The mother of a Birmingham schoolgirl who was crushed to death by a lorry says the charge and sentence handed down to the driver show “the system is not right.”
Hope Fennell was hit by an 18-tonne truck driven by Darren Foster as she rode her bike across a pedestrian crossing on Kings Heath High Street on November 7 2011.
Foster had been exchanging text messages with his girlfriend while driving round the city and failed to see Hope as she rode out into the road.
As the girl lay dying under his vehicle, Foster attempted to delete the messages in an attempt to cover up.
Hope’s mother, Nazan Fennell told the Birmingham Mail that Foster should have been charged with manslaughter.
“He was on the phone while driving something lethal, which he knew had got the potential to kill,” she said.
“He made that choice, it’s like picking up a gun. Hope didn’t stand a chance.
“The fact he was not charged with Hope’s death after he tried to pervert the course of justice shows the system is not right.”
Nazan Fennell was particularly appalled that after hitting her daughter, Foster returned to his truck to delete his text messages.
“She was mangled under the wheels and he got back in the cab and deleted those texts,” said Nazan.
“He was only thinking about himself.
“I don’t know if I will recover from this. I’m devastated by the result.
“I don’t have a family left. I live in a haze, I live in denial that she’ll come back home.
“I used to work as a substance misuse councillor helping people recovering from addiction. I can’t do it any more.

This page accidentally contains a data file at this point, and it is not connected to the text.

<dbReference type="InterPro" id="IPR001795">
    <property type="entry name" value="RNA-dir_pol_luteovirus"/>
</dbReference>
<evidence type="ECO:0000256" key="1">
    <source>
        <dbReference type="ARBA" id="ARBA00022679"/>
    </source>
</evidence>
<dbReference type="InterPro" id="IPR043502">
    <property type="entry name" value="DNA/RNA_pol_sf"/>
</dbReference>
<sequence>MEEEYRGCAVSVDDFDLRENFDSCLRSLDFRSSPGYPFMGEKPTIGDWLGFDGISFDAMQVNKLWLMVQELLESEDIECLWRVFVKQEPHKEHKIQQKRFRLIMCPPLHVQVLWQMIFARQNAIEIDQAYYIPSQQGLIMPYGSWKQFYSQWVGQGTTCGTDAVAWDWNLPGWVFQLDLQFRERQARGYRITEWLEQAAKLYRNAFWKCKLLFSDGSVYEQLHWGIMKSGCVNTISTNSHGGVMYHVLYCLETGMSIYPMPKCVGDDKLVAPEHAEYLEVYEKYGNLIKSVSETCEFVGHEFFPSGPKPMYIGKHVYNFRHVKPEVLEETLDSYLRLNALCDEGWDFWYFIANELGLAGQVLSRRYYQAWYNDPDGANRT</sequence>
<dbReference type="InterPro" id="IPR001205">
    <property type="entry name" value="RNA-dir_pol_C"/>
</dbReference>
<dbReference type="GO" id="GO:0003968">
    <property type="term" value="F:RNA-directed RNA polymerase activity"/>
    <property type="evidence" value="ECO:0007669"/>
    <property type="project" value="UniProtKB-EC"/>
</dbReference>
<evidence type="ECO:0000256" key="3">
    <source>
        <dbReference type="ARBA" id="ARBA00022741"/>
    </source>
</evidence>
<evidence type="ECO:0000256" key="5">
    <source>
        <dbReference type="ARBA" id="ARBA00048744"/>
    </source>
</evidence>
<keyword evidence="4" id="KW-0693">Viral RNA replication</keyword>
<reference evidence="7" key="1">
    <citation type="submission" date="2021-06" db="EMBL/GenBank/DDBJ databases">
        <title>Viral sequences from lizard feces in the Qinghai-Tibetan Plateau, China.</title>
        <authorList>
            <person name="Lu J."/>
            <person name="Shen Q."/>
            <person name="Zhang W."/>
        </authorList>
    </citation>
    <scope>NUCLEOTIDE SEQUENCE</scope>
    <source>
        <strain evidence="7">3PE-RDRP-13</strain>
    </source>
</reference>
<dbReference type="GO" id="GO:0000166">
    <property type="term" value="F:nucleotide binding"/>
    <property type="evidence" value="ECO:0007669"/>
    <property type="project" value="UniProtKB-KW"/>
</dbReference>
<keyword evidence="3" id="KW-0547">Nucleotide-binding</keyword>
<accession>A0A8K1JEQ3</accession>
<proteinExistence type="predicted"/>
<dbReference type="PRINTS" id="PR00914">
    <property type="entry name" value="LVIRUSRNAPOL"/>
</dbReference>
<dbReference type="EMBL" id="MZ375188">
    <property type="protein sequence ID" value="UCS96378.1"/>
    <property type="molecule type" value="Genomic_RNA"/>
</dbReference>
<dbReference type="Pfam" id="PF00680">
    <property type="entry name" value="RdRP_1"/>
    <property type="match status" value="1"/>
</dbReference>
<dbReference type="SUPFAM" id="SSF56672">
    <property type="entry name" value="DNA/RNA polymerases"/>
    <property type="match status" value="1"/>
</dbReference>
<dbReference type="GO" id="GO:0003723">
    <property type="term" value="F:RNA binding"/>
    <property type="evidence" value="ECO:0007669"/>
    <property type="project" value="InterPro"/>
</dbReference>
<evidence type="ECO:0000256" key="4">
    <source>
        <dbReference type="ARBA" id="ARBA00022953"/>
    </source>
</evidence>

“I don’t drive my car any more, I don’t go out of my house.”
The case & sentencing
The court found that Foster had been guilty of dangerous driving, in that he had been sending texts while driving round Birmingham, and of attempting to pervert the course of justice by deleting the texts.
Foster was not charged with causing death by dangerous driving, presumably because the Crown Prosecution Service was not satisfied that there was sufficient evidence to provide a realistic prospect of conviction.
If that was the case, potential reasons behind that may include the fact that he had a green light at the time of the collision; there was no evidence from his telephone billing records that he had been texting at that exact moment; and his claim, one the trial judge agreed with, that he had been unable to see Hope Fennell as she rode out into the road in front of him.
The case against Foster was based on police examination of his phone billing history, which clearly showed the deleted texts. Information from his truck’s tachograph showed that he had driven at 55mph while sending or reading at least 11 text messages in the 20 minutes before running over Hope Fennell.
Ben Gow, prosecuting said: “The prosecution accept he was not responsible, criminally, for Hope’s death.
“The defendant knew the police would investigate the cause of the collision and would look at the standard of his driving leading up to the collision.
“He climbed back into the cab and deleted a series of text messages, he deleted at least 11 messages.
“This was done while Hope was under his lorry.”
Foster was charged with dangerous driving and attempting to pervert the course of justice. He was sentenced to two months in jail for the driving offence and four months for perverting the course of justice.
Judge Andrew Menary, QC, said he would have given Foster a sentence of “years and not months” if he had been responsible for Hope’s death.
He said that Foster was not to blame for Hope’s death as he could not see her. Foster had stopped at the crossing and had moved on slowly when the light turned green.
“I accept you would have not been able to see Hope as she moved into the carriageway, you were not to blame,” he said.
“The fact no earlier accident occurred is the result, in my view, of good fortune rather than any indication your driving was not seriously compromised.”